The funniest message was from the wife a man, well versed in history, who was puzzled as to WHY a cemetery would owe back taxes. I shared a copy of the notice posted on the door with them, because I believe it contains a clue.  The Tax Claim Notice lists the former owner as “Blank” Memorial Garden INC, and I’m thinking that the fact that it belonged to a corporation and not a religious institution may play a role in the present circumstances of the location! It may now be incorporated, but I guess there is no money to be made in death unless it’s tax free!  😉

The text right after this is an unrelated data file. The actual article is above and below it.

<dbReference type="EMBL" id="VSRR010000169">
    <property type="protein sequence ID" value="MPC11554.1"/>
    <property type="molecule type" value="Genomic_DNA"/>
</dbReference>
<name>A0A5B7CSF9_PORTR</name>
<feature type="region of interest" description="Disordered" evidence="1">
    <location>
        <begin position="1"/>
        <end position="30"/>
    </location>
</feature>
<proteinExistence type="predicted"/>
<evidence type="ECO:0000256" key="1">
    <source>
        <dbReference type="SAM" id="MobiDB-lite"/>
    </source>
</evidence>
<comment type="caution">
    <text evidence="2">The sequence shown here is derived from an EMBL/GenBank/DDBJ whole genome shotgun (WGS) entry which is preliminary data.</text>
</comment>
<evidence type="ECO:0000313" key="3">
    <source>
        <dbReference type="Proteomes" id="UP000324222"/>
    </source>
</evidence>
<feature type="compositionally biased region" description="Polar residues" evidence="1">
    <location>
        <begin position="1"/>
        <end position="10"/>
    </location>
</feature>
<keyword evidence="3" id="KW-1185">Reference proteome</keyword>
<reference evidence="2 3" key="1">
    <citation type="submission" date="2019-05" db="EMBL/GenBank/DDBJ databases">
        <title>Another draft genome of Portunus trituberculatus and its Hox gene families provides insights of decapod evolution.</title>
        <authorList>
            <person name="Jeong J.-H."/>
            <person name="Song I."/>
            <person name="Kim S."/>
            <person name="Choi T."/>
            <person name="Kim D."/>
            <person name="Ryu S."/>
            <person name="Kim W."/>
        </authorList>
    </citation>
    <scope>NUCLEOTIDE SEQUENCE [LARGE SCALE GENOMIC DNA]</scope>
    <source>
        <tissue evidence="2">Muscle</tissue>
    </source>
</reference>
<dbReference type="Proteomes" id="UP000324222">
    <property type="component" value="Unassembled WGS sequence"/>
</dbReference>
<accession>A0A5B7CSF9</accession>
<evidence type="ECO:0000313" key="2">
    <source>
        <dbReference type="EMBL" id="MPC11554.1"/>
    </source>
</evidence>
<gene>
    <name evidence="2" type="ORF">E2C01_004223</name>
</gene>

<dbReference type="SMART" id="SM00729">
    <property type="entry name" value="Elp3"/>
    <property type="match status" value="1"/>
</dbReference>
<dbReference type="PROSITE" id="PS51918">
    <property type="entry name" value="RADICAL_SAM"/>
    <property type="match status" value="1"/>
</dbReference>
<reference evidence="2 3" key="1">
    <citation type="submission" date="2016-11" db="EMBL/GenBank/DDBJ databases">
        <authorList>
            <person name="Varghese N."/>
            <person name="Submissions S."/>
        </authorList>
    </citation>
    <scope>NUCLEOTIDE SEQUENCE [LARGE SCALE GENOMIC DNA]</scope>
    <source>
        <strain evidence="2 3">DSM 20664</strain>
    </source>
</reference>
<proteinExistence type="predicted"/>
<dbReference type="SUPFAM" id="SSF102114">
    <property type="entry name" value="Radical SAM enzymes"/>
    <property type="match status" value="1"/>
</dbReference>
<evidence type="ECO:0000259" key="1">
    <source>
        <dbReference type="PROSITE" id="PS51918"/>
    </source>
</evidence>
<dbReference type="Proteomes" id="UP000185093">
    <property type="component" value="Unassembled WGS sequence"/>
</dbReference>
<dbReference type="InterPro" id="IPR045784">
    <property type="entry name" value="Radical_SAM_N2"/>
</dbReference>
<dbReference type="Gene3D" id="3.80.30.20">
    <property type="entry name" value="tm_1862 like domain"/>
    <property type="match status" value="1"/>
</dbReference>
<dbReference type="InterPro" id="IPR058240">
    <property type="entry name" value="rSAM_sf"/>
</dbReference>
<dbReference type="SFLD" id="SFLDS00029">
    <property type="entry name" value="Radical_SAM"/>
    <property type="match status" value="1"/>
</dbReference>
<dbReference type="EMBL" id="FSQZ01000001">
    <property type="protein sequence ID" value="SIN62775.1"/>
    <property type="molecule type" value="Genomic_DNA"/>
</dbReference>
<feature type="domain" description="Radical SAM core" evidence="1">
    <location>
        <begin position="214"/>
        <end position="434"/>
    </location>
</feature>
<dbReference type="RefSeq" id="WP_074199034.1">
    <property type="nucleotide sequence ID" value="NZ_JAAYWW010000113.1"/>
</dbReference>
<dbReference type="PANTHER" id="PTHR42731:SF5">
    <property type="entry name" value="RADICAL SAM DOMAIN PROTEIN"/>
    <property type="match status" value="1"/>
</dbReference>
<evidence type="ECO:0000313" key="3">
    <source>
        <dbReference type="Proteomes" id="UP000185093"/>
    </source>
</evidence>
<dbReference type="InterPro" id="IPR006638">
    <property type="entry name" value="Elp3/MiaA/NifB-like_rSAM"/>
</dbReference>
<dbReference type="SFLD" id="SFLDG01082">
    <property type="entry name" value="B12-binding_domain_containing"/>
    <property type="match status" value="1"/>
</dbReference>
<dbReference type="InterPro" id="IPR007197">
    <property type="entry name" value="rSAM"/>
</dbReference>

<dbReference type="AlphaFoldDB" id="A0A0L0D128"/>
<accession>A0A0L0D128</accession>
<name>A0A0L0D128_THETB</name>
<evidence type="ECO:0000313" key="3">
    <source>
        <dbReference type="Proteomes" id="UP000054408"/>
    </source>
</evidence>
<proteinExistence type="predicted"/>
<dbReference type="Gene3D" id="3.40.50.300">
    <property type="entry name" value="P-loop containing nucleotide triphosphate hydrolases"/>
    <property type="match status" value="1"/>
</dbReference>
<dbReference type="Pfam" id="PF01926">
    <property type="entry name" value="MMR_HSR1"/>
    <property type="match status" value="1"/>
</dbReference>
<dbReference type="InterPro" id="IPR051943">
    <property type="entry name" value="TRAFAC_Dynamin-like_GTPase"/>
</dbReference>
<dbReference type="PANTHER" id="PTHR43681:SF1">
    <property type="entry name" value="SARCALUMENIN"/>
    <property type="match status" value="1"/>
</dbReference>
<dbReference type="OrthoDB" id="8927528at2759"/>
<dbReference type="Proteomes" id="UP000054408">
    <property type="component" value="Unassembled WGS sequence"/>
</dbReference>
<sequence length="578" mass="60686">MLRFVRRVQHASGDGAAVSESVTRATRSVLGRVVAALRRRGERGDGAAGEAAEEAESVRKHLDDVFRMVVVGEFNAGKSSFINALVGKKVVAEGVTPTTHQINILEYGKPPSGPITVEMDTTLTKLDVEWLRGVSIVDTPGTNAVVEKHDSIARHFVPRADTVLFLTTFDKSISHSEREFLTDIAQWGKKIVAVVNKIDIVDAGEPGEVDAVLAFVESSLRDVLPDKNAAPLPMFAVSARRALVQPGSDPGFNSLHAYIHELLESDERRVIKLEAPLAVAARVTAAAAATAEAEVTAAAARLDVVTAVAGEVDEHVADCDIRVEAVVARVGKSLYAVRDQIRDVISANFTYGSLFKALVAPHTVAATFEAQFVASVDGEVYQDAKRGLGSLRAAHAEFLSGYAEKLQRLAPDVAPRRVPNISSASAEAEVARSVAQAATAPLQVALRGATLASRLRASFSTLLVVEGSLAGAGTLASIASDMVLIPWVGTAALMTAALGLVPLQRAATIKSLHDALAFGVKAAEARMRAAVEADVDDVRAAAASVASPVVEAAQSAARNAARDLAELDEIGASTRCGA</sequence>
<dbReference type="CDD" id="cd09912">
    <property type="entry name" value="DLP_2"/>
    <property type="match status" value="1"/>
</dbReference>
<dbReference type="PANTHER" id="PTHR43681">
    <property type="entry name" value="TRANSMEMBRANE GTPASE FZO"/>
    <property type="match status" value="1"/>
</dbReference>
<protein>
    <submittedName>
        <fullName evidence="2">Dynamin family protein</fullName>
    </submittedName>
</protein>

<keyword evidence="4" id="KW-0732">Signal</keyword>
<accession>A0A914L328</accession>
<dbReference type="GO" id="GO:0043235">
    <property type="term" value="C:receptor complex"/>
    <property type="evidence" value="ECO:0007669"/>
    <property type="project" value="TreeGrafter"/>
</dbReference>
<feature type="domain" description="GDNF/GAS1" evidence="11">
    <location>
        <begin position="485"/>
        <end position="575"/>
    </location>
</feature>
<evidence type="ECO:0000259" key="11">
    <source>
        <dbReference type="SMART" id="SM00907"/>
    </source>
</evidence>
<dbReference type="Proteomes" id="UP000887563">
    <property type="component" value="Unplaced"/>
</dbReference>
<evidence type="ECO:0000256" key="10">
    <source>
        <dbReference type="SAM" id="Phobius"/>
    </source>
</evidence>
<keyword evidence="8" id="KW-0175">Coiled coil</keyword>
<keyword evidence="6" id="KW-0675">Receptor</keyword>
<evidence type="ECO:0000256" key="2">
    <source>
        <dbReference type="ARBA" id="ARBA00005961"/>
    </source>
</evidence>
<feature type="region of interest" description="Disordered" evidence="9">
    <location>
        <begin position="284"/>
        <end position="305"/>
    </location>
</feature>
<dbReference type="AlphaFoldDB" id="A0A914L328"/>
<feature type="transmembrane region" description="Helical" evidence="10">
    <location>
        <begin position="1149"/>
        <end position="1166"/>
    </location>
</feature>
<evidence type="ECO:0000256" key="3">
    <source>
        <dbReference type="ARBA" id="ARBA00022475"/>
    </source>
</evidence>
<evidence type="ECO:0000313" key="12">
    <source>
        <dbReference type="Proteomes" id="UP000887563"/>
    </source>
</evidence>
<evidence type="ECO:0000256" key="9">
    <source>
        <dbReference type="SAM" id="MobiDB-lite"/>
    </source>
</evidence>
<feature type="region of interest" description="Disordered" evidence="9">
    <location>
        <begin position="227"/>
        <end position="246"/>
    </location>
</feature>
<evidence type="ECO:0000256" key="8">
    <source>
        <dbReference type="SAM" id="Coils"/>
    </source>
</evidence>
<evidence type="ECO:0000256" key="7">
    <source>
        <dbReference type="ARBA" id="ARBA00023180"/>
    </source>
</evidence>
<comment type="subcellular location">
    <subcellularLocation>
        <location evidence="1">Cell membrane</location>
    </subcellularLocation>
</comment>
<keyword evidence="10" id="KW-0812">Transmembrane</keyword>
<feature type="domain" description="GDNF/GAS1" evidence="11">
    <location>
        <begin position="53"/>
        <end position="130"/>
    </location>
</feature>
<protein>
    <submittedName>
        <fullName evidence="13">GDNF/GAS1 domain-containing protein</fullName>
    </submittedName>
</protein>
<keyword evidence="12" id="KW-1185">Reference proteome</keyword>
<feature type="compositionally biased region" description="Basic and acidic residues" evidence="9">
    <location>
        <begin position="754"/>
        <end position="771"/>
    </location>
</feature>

This is why I believe that posting these images is important; it adds another layer to our national discussion about the fall of our empire, even without disclosing the location.  What does it really say about society when corporations and taxation interfere with the ability to maintain the final resting place of our dead?